Alan Waltar, nuclear engineer, Past President of the American Nuclear Society: The majority of our citizens are aware of the contributions of nuclear technology to the production of electricity via commercial nuclear power plants. But most are unaware that the impact of this technology is even greater for non-power applications. The world of medicine, agriculture, and modern industry has been substantially improved by the harnessing of radioisotopes, and new applications continue to make major humanitarian contributions to our quality of life.
Bryan Leyland is a consulting engineer for major electric generating projects in Africa and Asia. He is a strong advocate for nuclear power. His home is in beautiful New Zealand where he owns a hydroelectric generating plant.
Nuclear power needs a fuel recycle reactor. This program should be the cornerstone of the U.S. advanced nuclear technology development program. The capability of operating nuclear power plants with recycled fuel is far more important than the capability of operating nuclear plants at higher temperatures. The benefits of increasing thermal efficiency are minuscule when compared to the benefits of increasing nuclear fuel efficiency. .. .. Even after the first cycle, with the burnup that was routinely achieved in EBR-II, this fuel will contain much too high of a concentration of higher isotopes of plutonium and other actinides to be attractive for weapons.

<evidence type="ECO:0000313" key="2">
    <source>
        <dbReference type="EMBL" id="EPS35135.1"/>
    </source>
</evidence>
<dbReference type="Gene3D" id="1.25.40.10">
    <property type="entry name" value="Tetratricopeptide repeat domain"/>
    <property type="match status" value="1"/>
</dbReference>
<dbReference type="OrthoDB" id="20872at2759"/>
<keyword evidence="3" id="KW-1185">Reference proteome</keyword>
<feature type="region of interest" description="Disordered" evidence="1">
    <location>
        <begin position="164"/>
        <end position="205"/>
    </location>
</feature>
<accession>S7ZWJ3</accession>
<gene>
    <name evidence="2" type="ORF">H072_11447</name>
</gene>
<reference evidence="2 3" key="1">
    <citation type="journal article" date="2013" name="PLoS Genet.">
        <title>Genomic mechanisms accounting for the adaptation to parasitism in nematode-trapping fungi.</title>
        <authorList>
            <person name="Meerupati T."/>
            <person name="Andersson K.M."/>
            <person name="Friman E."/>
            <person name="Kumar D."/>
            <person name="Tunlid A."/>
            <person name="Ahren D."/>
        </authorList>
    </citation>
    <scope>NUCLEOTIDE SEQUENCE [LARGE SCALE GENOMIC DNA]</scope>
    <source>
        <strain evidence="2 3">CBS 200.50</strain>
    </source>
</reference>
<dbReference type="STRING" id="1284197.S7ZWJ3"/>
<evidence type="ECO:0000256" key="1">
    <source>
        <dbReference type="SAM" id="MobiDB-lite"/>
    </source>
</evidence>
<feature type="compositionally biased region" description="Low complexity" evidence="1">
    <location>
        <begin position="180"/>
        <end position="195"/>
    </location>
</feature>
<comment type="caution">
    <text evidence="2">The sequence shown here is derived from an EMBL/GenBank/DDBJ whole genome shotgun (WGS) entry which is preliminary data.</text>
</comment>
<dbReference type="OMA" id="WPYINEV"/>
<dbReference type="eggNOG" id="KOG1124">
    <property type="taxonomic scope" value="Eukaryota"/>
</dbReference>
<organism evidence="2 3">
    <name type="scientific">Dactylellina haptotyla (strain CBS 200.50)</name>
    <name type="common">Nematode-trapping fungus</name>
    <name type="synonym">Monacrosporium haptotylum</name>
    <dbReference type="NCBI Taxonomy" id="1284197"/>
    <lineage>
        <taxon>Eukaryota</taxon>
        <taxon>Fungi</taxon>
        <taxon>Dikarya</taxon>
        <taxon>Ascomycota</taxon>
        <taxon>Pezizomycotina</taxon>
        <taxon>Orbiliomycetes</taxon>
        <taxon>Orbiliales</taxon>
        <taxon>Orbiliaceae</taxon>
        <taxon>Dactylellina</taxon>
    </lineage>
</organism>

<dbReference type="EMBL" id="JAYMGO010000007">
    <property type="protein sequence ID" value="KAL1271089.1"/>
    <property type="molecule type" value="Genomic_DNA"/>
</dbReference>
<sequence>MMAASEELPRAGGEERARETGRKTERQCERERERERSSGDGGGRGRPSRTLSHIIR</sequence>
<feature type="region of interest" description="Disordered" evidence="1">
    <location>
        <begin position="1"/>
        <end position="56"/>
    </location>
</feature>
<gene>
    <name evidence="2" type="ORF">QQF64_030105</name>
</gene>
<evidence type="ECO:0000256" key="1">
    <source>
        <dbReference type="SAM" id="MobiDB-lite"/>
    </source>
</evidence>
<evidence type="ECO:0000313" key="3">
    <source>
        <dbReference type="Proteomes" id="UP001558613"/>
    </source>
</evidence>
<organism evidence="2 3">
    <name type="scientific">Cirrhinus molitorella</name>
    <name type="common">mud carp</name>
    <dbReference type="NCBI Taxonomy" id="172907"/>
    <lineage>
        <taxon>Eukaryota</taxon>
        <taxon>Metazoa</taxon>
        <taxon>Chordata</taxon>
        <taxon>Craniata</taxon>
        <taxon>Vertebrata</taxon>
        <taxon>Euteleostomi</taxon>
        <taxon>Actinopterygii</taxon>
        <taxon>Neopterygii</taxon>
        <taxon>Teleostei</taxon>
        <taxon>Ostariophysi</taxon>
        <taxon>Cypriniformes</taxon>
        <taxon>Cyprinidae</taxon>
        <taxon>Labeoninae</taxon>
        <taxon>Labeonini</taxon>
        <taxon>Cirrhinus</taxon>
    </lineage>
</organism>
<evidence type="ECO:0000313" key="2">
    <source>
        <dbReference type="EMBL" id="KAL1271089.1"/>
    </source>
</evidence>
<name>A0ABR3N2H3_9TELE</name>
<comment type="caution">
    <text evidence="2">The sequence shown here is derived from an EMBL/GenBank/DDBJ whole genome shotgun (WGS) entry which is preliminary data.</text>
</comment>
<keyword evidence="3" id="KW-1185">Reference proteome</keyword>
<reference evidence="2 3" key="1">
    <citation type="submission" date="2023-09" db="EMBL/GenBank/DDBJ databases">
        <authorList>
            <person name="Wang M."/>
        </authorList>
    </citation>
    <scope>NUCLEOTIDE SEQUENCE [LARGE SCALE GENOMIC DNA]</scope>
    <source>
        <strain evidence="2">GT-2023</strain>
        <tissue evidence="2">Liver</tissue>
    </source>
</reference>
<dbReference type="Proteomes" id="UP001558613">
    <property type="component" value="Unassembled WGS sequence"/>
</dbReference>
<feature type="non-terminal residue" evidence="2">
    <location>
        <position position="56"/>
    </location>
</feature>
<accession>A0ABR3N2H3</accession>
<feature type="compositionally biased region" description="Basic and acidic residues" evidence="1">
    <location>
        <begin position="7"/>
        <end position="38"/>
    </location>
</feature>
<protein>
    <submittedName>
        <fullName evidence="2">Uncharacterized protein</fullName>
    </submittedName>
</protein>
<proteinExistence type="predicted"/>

Argonne National Laboratory was in charge of the design, construction, operation, research for EBR I and EBR II, Experimental Breeder Reactors I and II. It was lead by top pioneers in breeder reactor technology, Enrico Fermi, Walter Zinn and many others. The breeder reactor technology developed by many top scientists at Argonne National Laboratory is the best developed in the United States with proven passive safety and optimum spent fuel recycling technology.